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When the word “truth” is in the title of the publication, there’s an obligation to keep things factual. Also, I have an ego and don’t like to make mistakes in public. Much of what I write about involves automotive history one way or another and it annoys me when I come across inaccurate sources. Someone may use my work as a reference, I want it to be accurate. Due to a press release from the Detroit Grand Prix that was in error, and some inattention on my part, there were some inaccuracies in my recent post about the Tudor and Shinola watch companies racing sponsorships and how they might conflict at this year’s Chevrolet Detroit Belle Isle Grand Prix. (Read More…)

By on February 3, 2014

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Sergio Marchionne and crew surprised everybody by using the Super Bowl to premiere a long form ad (below) for the new Maserati Ghibli. One might question the wisdom of using the “big game” to promote a niche brand, but Sergio says he wants to sell 50,000 Maseratis a year and the Ghibli, which starts at ~$65,000, is a big part of that plan, so putting the entry level Maser in front of the biggest tv audience of the year makes some sense. The thing is that the ad is one of those that’s heavy on the stirring dramatic and philosophical voiceover and not quite so product intensive. You don’t get to see the actual car until more than a minute into the 90 second spot and then it flashes on screen for less than 10 seconds. The Ghibli site and configurator apparently crashed earlier under Super Bowl levels of traffic, but as of the middle of the third quarter of the game, it’s up and running. In case it crashes again, and you’d like to see what the Ghibli looks like, you’re in luck. (Read More…)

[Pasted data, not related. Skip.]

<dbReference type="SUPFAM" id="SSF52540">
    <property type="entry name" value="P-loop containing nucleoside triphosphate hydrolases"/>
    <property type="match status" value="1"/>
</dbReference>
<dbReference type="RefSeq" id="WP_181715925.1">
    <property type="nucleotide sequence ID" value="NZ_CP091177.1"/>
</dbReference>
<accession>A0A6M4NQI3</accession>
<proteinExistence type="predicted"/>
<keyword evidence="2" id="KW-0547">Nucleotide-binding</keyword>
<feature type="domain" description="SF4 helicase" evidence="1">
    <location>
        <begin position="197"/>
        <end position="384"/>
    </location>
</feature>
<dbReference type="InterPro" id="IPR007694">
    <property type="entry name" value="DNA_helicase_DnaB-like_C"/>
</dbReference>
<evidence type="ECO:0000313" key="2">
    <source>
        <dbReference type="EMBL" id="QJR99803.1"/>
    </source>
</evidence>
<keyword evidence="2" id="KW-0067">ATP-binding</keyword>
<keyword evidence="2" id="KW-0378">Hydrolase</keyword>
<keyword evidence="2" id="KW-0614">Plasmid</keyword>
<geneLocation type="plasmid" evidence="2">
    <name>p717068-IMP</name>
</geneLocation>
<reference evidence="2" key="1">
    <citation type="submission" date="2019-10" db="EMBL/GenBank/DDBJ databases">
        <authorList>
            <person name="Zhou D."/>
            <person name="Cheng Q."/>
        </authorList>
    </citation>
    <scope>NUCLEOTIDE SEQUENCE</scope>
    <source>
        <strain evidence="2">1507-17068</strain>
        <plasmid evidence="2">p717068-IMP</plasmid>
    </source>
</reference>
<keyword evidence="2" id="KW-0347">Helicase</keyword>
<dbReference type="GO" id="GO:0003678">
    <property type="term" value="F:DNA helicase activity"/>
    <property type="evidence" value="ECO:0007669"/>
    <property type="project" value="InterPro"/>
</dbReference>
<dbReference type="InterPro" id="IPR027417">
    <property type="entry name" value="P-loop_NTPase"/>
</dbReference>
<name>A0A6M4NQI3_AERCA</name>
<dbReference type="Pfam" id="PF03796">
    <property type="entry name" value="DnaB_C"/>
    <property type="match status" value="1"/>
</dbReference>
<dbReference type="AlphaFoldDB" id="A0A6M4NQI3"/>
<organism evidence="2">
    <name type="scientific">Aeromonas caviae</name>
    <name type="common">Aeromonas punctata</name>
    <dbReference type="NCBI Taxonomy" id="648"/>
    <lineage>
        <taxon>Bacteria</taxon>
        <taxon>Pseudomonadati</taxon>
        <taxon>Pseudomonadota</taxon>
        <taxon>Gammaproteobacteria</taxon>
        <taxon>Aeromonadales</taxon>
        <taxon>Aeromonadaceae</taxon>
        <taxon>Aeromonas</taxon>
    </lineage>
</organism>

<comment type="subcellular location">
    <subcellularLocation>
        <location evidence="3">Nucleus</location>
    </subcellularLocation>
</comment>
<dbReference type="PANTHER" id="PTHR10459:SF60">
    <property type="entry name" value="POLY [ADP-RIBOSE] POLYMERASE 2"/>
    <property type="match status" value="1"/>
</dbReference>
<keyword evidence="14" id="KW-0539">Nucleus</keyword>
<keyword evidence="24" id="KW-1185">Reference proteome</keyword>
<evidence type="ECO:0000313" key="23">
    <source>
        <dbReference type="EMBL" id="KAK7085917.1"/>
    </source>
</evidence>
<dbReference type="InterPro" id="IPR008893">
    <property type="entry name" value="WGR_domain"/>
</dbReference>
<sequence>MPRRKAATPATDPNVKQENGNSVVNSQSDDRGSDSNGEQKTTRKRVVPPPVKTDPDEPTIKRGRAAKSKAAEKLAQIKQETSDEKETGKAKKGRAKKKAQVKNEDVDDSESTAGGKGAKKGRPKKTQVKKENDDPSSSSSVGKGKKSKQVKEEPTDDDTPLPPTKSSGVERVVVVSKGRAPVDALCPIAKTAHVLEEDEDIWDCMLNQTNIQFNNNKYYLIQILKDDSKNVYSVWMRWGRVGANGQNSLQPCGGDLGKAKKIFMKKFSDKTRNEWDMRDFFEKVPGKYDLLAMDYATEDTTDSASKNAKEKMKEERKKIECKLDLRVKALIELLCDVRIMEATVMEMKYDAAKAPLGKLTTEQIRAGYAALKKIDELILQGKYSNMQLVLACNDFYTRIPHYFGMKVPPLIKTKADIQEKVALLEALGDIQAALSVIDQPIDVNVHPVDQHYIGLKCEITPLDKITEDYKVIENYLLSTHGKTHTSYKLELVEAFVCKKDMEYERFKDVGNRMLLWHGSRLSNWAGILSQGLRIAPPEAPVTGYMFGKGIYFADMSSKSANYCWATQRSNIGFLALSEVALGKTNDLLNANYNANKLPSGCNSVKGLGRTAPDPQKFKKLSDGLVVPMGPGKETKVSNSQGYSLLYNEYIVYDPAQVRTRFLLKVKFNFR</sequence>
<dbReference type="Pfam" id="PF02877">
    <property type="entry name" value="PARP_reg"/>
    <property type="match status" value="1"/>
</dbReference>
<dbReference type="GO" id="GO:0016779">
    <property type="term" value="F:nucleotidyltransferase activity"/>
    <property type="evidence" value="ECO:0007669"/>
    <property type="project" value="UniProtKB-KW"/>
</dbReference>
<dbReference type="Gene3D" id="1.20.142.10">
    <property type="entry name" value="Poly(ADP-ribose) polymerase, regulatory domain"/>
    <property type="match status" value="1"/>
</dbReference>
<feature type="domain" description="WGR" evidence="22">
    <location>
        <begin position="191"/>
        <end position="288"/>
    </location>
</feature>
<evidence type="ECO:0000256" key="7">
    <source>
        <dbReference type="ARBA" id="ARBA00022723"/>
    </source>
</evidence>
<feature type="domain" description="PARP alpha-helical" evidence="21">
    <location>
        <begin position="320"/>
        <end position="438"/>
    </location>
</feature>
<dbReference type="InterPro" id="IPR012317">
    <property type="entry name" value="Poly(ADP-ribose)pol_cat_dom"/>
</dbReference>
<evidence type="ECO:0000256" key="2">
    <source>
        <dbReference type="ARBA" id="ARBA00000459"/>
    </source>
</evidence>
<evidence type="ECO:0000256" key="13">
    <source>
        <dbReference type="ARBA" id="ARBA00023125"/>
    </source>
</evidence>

By on February 3, 2014

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Chrysler marketeer Olivier Francois has been a master at getting enormous buzz from Chrysler’s Super Bowl commercials. Two years ago, they launched the memorable Imported From Detroit ad for the Chrysler 200, using music by Detroit area rapper Eminem. That ad was said by many to be more memorable than the 2011 200, a warmed over Sebring, every car writer’s favorite whipping boy. Chrysler has an all-new 200 that it just revealed at the Detroit auto show less than a month ago and to get the buzz going on the new car, Francois has tweeked the 200′s tagline to “American Import” and instead of hiring someone contemporary like Mr. Mathers, Chrysler’s Global Hue ad agency went old school and engaged Bob Dylan to appear in, provide music and perform the voiceover for the Chrysler 200′s new Super Bowl spot. I’m also wondering if Bob didn’t also write some of the ad copy. (Read More…)

By on February 2, 2014
Ben Pon (left) and the first VW Beetle imported to the United States

Ben Pon (left) and the first VW Beetle imported to the United States

In one of those weird coincidences, Volkswagen of America is celebrating the 65th anniversary of the Beetle in the United States just as the last VW Type 2 (aka the Volkswagen bus) ever made, which was assembled in Brazil on December 20, 2013, arrived at the vintage vehicle museum in VW Commercial Vehicles’ headquarters in Hanover, Germany. The coincidence is that importing VW Beetles to America and building the VW bus were both ideas that originated in the mind of one man, someone who didn’t even work for Volkswagen, Dutch car dealer Ben Pon. (Read More…)

By on January 27, 2014

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Let’s say that you’ve had a large enough measure of material success that you have budgeted fifty thousand dollars for a car that befits your socio-economic status, something that makes you feel good while announcing to others that you’ve arrived at a certain social station. Perhaps the obvious choice would be a 5 Series BMW. The base 528i starts at $49,500, though that means you get a 2.0L turbocharged four cylinder engine. For fifty grand you can also get a 2014 Cadillac CTS with an option package or two, but that also comes with the now ubiquitous turbo two liter. Those are both nice cars and at that price point you have many other choices, but for the same $50K, you could have gotten something with considerably more panache, cachet and exclusivity than you can garner with a new Bimmer or Caddy. (Read More…)

By on January 25, 2014